Surround Sound Mixing – Part 5 of 5
This is a guest post by mix engineer, Unne Lilijeblad over at www.mix-engineer.com. This is the fifth and final article in a five part series about his experience with mixing in this still under utilized medium for listening to music. Last week it was Mixing in Surround. This week he talks about Multi Stereo Surround.
- Unne Lilijeblad - Mix Engineer
MSS – Multi Stereo Surround
With all of these issues and potential problems in mind, I developed a new mixing method that can help achieve better results. A good friend of mine came up with a name for it: MSS, for Multi Stereo Surround, since the technique involves creating multiple stereo images between the various surround speakers. Recording in stereo using the previously mentioned techniques gives excellent results, and unlike their surround equivalents, they are not very complicated to setup. Using two microphones for a piano, drum overheads, and acoustic guitars etc, is very common, and most recording engineers are already doing it. Additionally, both plugin and external reverb and delay effects all output their results in stereo.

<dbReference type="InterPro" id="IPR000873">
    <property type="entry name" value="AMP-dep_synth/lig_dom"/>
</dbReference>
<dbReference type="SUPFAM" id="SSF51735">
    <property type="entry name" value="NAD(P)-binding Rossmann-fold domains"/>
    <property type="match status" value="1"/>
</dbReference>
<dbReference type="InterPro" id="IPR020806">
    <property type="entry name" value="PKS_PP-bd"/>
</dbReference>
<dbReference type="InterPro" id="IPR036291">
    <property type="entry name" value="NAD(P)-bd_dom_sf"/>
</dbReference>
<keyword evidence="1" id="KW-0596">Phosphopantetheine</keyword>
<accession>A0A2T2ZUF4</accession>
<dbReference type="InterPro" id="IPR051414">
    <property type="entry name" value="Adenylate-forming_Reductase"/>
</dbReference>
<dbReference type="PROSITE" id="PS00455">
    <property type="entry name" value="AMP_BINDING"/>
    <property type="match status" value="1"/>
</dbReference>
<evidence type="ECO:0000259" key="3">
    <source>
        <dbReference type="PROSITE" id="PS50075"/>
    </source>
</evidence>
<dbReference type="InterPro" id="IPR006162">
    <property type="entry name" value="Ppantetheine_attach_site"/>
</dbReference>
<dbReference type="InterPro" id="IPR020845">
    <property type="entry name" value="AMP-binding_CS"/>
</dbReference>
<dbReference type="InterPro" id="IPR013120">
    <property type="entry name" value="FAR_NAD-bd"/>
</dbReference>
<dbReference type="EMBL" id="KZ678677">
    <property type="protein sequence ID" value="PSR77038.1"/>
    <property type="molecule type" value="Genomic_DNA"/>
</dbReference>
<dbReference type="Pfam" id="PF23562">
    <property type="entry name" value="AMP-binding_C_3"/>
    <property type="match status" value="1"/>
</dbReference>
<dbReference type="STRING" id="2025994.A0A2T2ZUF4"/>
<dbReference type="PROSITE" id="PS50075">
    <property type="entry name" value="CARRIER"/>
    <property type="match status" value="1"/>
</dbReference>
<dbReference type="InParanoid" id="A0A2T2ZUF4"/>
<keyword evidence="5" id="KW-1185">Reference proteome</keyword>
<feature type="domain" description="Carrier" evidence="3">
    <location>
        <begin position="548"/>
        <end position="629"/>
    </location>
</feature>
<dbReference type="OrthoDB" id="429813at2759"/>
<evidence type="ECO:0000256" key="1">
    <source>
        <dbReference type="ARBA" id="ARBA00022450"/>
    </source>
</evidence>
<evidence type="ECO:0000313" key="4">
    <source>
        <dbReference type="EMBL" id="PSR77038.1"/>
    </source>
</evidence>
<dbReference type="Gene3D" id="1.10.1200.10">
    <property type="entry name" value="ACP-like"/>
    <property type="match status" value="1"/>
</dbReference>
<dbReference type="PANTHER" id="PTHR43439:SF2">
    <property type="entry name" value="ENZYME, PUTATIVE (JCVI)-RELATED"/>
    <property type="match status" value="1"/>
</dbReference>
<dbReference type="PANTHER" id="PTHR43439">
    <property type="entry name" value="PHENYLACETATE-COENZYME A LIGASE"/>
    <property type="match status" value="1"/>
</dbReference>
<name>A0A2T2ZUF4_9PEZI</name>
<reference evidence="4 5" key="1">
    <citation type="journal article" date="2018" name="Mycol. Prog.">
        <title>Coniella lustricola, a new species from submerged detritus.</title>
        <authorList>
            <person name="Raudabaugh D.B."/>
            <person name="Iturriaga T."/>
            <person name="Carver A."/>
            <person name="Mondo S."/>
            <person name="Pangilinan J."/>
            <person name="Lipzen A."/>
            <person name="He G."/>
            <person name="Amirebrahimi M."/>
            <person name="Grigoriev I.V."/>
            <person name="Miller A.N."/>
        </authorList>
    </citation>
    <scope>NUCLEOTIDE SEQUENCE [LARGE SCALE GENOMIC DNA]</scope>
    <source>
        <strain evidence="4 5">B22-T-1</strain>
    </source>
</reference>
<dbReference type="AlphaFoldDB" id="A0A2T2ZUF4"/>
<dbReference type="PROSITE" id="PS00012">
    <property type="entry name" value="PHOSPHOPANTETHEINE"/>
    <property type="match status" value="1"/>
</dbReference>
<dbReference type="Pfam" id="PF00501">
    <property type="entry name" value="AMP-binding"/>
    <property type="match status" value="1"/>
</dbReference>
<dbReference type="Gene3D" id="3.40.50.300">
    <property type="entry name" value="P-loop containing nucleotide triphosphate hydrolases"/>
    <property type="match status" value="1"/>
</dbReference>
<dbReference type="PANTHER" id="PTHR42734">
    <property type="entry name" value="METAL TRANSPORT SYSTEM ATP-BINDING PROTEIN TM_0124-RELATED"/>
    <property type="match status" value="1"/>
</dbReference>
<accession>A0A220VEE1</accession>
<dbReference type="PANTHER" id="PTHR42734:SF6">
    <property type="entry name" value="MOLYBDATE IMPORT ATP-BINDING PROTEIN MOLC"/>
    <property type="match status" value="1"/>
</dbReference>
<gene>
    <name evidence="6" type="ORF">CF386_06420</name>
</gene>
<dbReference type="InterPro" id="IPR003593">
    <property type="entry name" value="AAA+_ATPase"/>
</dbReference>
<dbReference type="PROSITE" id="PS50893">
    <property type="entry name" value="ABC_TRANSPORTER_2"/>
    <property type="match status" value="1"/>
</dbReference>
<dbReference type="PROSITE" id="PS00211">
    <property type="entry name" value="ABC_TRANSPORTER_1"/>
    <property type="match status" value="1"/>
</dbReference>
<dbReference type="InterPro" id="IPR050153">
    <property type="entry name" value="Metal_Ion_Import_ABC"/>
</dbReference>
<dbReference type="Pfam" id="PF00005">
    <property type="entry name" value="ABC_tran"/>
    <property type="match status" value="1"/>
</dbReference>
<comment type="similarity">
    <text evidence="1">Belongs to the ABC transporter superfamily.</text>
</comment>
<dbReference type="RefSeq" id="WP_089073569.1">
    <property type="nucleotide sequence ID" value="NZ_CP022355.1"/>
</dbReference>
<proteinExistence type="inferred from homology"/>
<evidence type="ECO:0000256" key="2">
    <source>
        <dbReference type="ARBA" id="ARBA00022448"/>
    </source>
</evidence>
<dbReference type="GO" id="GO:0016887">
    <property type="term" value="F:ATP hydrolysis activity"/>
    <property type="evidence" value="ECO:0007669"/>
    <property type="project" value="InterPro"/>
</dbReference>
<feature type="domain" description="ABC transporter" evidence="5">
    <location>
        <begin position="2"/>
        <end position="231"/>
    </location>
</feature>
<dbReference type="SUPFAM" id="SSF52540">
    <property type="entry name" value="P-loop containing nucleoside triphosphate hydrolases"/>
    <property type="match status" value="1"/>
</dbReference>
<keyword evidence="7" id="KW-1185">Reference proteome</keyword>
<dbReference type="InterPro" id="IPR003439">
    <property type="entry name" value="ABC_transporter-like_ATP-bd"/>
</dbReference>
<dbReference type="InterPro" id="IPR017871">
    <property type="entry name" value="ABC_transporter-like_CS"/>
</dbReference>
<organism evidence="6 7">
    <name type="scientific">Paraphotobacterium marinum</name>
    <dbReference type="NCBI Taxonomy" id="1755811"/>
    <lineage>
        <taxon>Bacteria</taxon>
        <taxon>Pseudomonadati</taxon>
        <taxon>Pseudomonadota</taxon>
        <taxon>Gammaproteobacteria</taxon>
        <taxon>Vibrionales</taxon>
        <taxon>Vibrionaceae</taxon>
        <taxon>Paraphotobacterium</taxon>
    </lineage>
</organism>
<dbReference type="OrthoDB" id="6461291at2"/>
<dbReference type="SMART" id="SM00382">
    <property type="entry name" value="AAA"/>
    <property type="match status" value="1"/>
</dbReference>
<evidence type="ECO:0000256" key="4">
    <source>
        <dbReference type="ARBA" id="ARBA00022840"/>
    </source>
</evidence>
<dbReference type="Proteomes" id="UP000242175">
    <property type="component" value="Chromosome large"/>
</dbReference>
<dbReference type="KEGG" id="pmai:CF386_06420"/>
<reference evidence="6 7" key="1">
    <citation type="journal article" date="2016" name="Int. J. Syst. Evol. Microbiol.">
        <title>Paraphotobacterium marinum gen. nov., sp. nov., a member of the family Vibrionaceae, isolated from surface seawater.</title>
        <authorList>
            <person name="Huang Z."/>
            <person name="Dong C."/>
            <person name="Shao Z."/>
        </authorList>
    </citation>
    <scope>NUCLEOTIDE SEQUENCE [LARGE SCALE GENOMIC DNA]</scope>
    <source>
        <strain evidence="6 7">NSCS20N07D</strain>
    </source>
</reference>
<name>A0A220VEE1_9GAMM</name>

So my technique is basically to “create” multiple virtual stereo pairs between all the speakers. In a standard 5.1 channel surround system (leaving the subwoofer channel out of the equation since it is only use for very low frequencies) there are a total of 10 possible stereo pairs:
This means that you can have 10 stereo sources playing between 10 different speaker pairs (and therefore not competing with each other very much) theoretically resulting in very clean and spacious sounding results.
For example, I could mix a simple jazz recording the following way:
Piano (recorded with an ORTF Stereo Array) – The left mic hard panned to the left rear speaker and the right mic hard panned to the center speaker.
The piano is also sending to a stereo reverb effect with its stereo output panned so that the left channel is hard panned to the left front speaker and its right channel to the right rear speaker.
I really like the kind of sound this creates. It’s definitely not a realistic sound in the true meaning of the word, but having the close miked piano come from two speakers while having the ambience of it coming from two other speakers in different locations does create a very clear, enveloping, and, arguably, “natural sound.”